Google’s plaintiff in the California Superior Court in Santa Clara County, sought to override Microsoft's non-compete provision in order to retain Lee, contending that Microsoft’s clause violated the California laws that gave workers the right to change jobs. Google charged that the provision signed by Kai-Fu Lee while he worked for Microsoft was "overreaching and unlawful".
Google claims that it is trying to create an environment for innovators - an environment it claims does not exist at Microsoft, where the focus is (Google claims) "on litigation and intimidation". Microsoft, however, contends that Google's complaint is a desperate act and is likely to be rejected. In the past, Google had always publicly played down its rivalry with Microsoft, but this new legal battle could see them forever positioned as bitter rivals.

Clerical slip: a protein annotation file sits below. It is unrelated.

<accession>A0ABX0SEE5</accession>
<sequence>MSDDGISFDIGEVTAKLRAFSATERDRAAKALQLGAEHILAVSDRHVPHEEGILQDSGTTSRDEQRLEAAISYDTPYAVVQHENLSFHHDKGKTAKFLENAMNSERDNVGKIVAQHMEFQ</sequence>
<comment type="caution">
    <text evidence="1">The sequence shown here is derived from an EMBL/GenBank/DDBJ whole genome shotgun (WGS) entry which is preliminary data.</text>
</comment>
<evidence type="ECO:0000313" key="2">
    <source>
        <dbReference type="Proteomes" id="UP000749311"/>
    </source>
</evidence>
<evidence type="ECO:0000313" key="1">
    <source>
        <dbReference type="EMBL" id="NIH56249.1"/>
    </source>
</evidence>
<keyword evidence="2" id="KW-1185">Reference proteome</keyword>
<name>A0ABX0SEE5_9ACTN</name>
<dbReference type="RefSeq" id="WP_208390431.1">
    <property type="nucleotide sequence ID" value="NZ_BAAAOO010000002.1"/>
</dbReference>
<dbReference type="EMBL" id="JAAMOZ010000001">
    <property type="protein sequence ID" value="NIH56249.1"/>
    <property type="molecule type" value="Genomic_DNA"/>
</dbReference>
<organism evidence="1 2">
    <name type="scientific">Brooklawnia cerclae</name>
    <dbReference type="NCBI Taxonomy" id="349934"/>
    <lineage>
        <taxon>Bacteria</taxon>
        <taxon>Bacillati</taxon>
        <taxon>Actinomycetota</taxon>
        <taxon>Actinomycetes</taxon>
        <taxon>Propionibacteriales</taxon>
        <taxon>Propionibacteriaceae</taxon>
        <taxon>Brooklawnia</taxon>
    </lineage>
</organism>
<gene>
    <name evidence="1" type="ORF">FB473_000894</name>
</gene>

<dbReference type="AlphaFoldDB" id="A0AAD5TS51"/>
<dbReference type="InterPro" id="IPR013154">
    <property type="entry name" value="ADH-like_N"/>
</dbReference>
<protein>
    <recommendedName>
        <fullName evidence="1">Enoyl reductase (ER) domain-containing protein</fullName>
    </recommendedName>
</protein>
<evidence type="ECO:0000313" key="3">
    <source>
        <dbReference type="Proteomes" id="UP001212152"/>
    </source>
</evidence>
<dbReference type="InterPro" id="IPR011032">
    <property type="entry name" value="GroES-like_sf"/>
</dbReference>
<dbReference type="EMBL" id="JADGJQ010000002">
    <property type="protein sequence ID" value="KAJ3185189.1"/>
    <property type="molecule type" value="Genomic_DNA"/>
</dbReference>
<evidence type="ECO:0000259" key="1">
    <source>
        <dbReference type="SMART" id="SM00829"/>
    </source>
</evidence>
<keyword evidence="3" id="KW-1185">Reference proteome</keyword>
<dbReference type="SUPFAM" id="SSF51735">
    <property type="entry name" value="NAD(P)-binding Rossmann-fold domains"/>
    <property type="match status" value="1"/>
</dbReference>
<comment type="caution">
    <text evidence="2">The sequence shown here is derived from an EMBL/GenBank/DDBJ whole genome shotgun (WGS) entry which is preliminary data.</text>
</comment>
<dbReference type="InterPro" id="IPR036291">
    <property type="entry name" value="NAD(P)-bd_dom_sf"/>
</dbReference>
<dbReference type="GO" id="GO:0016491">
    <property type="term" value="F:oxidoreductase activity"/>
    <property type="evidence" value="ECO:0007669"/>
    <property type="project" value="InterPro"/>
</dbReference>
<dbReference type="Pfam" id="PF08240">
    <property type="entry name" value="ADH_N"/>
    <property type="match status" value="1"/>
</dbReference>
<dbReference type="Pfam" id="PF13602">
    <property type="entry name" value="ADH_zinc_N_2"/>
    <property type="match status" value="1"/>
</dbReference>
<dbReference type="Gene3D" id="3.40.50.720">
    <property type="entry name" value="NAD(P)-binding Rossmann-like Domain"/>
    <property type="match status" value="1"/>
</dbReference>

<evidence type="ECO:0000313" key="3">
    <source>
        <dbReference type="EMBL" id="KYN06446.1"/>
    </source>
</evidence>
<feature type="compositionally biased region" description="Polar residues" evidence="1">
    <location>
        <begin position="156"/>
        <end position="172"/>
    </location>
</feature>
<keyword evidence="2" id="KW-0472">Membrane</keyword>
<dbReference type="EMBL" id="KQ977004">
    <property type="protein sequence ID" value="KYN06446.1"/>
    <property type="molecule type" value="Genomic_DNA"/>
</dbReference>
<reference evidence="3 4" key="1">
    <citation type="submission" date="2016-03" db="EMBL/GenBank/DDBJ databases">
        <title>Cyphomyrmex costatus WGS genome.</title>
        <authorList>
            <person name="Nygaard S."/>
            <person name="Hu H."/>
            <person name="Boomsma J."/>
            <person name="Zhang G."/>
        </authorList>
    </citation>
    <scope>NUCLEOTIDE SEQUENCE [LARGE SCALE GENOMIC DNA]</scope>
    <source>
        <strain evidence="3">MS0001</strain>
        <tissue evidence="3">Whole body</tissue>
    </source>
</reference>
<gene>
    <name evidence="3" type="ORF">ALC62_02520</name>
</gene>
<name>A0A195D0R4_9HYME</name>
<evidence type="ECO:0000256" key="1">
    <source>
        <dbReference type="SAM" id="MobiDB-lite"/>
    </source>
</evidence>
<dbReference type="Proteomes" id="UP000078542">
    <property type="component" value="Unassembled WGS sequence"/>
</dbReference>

Lee, the most senior executive that Google snagged from Microsoft, may have been recruited either because he led a group working to improve Web searches or because of his past exposure in setting up Microsoft’s China R&D Center. But whichever be the reason, it is going to be a legal battle of which state law applies in the compete but "non-compete" world of technology.
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